I just got back from a long weekend trip with Mr. Jane and a few friends. It was incredibly fun and very restful in an active sort of way. We spent the whole time "playing outdoors", as I like to call it. (The one not so good part: forgetting to pack sunscreen. Oops. Luckily, vitamin E cream seems to be helping with the peeling, so far.)
The most interesting thing about the trip was that we were doing something at which I am pretty much a total beginner and at which everyone else on the trip was very, very good. The others on the trip were very good about accomodating me (or "babysitting" me as I started calling it). But there were many times during the weekend where I had to operate well outside of my comfort zone, where I experienced fear in a heart-pounding, I-can't-possibly-do-this sense. I am glad that I did face my fear and power through it, because it always ended up not being as bad as I feared, and usually ended up being fun. And doing so helped me to do much more that I thought I was capable of doing. I even went off on my own a few times, so that the others could do more advanced things and so I could work on improving my own skills, without an audience and needing to figure out things on my own.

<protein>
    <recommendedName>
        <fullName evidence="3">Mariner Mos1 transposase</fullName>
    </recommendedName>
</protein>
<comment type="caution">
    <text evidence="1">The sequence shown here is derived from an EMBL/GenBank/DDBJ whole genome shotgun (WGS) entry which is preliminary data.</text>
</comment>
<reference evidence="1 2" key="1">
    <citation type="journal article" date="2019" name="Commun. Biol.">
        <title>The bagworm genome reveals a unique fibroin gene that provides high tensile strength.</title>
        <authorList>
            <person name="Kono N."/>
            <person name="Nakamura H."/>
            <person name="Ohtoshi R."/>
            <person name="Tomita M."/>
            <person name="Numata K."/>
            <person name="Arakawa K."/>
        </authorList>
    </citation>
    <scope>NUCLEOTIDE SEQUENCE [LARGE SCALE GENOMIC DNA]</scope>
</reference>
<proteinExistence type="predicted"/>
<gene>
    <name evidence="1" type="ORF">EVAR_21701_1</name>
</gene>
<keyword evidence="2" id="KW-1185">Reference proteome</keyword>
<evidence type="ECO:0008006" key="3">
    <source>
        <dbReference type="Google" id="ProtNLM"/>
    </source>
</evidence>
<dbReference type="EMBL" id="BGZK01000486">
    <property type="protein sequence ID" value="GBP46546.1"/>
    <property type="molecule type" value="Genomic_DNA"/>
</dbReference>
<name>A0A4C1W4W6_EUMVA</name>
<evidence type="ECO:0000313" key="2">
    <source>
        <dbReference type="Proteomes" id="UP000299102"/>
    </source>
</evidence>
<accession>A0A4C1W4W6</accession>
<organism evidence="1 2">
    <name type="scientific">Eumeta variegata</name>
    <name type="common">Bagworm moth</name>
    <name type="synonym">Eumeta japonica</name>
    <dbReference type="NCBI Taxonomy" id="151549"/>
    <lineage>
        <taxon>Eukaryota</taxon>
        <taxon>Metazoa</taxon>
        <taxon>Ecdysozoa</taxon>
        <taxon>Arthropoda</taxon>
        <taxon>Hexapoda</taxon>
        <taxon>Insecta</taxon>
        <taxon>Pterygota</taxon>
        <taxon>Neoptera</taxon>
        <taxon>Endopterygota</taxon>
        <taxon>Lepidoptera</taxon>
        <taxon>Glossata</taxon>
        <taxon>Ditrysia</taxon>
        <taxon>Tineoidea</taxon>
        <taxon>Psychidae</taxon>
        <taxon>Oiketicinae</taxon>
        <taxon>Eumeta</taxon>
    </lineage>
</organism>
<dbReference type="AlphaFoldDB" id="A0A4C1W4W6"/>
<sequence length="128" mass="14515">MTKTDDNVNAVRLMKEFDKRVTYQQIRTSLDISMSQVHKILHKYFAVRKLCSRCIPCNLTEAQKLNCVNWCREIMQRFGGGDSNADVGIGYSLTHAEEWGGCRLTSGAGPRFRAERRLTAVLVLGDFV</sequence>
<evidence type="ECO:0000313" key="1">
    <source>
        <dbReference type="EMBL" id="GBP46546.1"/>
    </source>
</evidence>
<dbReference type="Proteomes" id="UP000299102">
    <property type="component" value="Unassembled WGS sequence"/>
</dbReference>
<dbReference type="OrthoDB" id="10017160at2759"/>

I am not afraid to try new things. I like to learn new things. I will try almost anything at least once. But at the same time, I am cautious. I have many moments of self-doubt. Learning new physical skills can be frustrating to me, particularly when I don't "get it" right away. I always want to feel 100% in control, and learning to relinquish some control and just let my body take over from my brain is very hard for me to do. I am not instinctual in that way. Yet the times I found the most success this weekend were when I let myself rely on instinct a little more and my brain a little less.
Weekends like this are instructive for me because I spend a lot of time pushing my own students outside of their comfort zones. I teach students who really struggle to learn how to write computer programs, who have never struggled with something as much as they struggle in my class. I employ undergraduate researchers who have never experienced academic failure before, but whom now have to deal with problems that may not have an easy, clear-cut solution---or any solution at all. Sometimes it helps to be reminded of what it feels like to struggle and fail, to fall down, to feel frustrated at your lack of skills in a particular area.